The Creator of Wordle Just Approved a Great New Word Puzzle
My friends don’t enthusiastically text me their black, yellow and green wordle clusters more. They no longer brag about how quickly they completed the daily word puzzle game, or complain about how the New York Times totally rigged after buying it from its creator, Josh Wardle. For the majority, wordle has joined the ranks of crossword puzzles and Words between friends as the glorified executioner, a pun you play when you remember, just with a few less stars in your eyes.
Unless, however, you are a fan of word games like me, in which case not only will you continue to play wordle daily with a monk’s discipline, but all the buckets of “games like Wordle” aren’t enough to quench your aching thirst for word games. This is not a problem-Josh Wardle himself recently recommended the game Keywordswhich was created by developers Zach Gage and Jack Schlesinger and released on April 28. From one crazy word to another, let me tell you, it’s a charming and crafty experience.
The gameplay is easy, the game can be difficult
Or maybe I’m just stupid, which is also possible. If you’re playing for free (the full version of the game, which you can buy for $4.99 a year or a one-time purchase of $11.99, adds puzzles, hints, your personal stats, and color themes), a Summer Breeze- y Muzak fuels you as you choose between your two options: daily classic and the start of your monthly 30-puzzle puzzle book.
But all Keywords the puzzles use the same basic gameplay. You can think of it a bit like a person Scrabble game—each puzzle is made up of several anagrams, and you must lay out each anagram so that the whole table is readable. In the tutorial, for example, you have to rearrange the letters into two linked and confusing fragments, OW and RD, so that they end up being arranged as WORD.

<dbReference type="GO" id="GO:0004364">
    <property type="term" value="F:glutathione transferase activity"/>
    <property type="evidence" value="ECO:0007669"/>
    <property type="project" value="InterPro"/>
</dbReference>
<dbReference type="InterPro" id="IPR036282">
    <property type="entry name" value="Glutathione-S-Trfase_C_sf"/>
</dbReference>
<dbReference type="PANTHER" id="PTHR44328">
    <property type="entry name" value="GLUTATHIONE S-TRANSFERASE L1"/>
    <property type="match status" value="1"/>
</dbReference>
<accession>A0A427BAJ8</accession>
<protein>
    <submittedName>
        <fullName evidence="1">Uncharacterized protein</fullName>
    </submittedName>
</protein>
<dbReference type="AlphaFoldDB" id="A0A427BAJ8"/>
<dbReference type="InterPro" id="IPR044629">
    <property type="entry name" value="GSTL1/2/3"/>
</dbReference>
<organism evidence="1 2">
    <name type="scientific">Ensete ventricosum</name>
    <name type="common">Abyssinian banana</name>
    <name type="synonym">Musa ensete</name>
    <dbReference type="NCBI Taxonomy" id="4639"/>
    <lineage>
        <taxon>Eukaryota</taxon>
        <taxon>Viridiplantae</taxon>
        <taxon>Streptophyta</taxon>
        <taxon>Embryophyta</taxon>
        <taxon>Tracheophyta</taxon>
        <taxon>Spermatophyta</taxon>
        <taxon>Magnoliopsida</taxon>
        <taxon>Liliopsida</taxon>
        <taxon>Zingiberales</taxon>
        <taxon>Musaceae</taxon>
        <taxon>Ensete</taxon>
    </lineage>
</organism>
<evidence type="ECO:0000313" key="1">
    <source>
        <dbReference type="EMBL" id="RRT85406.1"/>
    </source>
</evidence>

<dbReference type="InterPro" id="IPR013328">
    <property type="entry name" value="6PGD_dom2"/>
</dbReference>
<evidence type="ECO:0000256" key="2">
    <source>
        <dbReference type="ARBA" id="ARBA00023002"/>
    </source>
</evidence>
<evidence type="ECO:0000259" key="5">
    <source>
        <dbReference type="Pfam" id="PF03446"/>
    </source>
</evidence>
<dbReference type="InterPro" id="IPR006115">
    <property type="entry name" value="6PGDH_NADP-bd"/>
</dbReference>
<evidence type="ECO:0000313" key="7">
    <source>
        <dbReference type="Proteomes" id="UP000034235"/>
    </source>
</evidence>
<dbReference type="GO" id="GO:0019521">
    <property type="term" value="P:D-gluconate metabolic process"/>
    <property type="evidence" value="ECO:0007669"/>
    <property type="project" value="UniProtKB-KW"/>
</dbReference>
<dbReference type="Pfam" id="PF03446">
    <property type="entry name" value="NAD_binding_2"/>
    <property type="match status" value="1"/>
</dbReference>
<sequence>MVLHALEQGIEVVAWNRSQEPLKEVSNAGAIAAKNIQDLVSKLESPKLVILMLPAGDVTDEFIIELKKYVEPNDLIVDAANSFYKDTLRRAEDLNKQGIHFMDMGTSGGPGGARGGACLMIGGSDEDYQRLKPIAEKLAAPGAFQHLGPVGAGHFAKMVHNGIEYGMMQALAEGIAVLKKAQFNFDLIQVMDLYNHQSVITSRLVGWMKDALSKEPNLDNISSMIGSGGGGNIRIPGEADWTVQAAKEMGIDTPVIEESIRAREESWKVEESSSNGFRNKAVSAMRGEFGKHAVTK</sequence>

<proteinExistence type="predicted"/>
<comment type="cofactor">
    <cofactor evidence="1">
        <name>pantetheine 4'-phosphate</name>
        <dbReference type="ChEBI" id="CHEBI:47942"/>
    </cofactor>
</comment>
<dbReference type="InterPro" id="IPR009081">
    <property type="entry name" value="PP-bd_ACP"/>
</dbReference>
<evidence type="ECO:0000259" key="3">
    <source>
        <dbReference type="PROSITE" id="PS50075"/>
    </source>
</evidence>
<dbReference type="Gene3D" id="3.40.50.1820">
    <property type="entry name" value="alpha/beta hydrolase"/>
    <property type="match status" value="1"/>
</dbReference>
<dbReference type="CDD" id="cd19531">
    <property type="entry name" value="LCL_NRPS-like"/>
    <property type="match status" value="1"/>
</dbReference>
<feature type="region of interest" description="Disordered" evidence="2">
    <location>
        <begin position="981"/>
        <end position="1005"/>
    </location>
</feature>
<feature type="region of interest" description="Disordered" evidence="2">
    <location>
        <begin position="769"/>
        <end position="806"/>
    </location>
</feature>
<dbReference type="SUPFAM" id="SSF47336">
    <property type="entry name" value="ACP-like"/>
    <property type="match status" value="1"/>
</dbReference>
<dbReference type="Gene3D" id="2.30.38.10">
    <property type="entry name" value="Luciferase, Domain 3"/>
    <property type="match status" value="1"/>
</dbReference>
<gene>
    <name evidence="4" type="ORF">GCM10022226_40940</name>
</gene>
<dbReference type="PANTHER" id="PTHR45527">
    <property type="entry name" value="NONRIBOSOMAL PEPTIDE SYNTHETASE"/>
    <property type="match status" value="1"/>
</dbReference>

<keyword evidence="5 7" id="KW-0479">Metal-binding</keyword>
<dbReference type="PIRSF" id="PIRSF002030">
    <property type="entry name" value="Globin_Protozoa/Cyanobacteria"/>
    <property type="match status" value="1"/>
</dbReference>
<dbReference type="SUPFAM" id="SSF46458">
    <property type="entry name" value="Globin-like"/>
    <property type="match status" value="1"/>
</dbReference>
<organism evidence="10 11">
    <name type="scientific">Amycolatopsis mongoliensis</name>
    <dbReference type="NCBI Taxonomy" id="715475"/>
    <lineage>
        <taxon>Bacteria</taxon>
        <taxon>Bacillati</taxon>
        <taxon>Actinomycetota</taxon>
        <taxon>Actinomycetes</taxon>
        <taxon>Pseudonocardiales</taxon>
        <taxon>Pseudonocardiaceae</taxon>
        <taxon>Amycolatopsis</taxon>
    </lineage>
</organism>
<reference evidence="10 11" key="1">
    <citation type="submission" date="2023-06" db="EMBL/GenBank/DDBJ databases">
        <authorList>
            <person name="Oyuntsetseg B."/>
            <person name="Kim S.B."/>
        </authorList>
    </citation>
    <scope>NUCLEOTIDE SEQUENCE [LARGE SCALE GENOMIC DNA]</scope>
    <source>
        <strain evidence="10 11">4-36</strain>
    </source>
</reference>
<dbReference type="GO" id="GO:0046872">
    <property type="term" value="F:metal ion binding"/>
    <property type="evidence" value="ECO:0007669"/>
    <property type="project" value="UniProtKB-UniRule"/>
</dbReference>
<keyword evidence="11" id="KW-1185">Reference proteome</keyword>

The daily classic, naturally, is something you can only play once a day, and it offers a more succinct version of the word cards you’ll find in the monthly puzzles category. Some puzzles in the monthly dump also have general themes like ‘adjectives’ and ‘uncommon words’, although I felt the puzzle answers were pretty similar across all the free games. Keywords boards.
That doesn’t mean they haven’t charmed me, though. I even maybe, maybe, happily wrestled with them a little bit.
Embarrassingly, I had to use one of my limited hints, which regenerate every month, for the May 2 daily puzzle, which ended up taking me 47 minutes. Please stop laughing at me I just couldn’t process the word [redacted]. And in any case, the frustration I felt was the kind of satisfying, pushing your little head to the limit that you really want puzzle games to sprinkle on you.
But you don’t need to cut part of your busy schedule to play Keywords, Is. Most of the free monthly puzzles took me about one to five minutes to complete, and I could see myself coming back to them throughout the day for a serotonin shot in English. Similar to wordlehow many times are you able to untangle a Keywords The arrangement is determined by the softness of your brain and your love for solving benign problems.
Unlimited puzzles… for a price
As I mentioned you can play Keywords for free, but the full version is available as a subscription or one-time purchase. To pay for Keywords Gives you a few perks, like access to its archives and custom stats, but it kicks you into hard mode with twisting puzzles and “tricky” monthly puzzles.
I thought the twist puzzle option was particularly delicious – it’s a chart that represents the number of vowels in a section with numbers. Thus, if there are two vowels in a column of five letters, this will be represented by a “2” at the beginning of the column. Each time you place a vowel in this column, the number of vowels decreases until it reaches zero. Your goal is to get all vowel numbers to zero using the correct number of vowels while creating valid words.
Prime Keywords also let me change my word bank color to a starburst pink, which was much appreciated, just like the cartoon white rabbit that appears at the bottom of your screen and mutters excitedly when you win. Although this type is also available for free.
So you won’t miss the most enjoyable or crucial aspects of Keywords if you’re only playing for free, but the more personal and challenging paid version might be motivating for the die-hards among us. But whether you’re a pun expert or a newbie looking for a challenging daily game, I think you’ll appreciate the simple trick of a little Keywords. Don’t tell me you spent less than 47 minutes on your daily puzzle.
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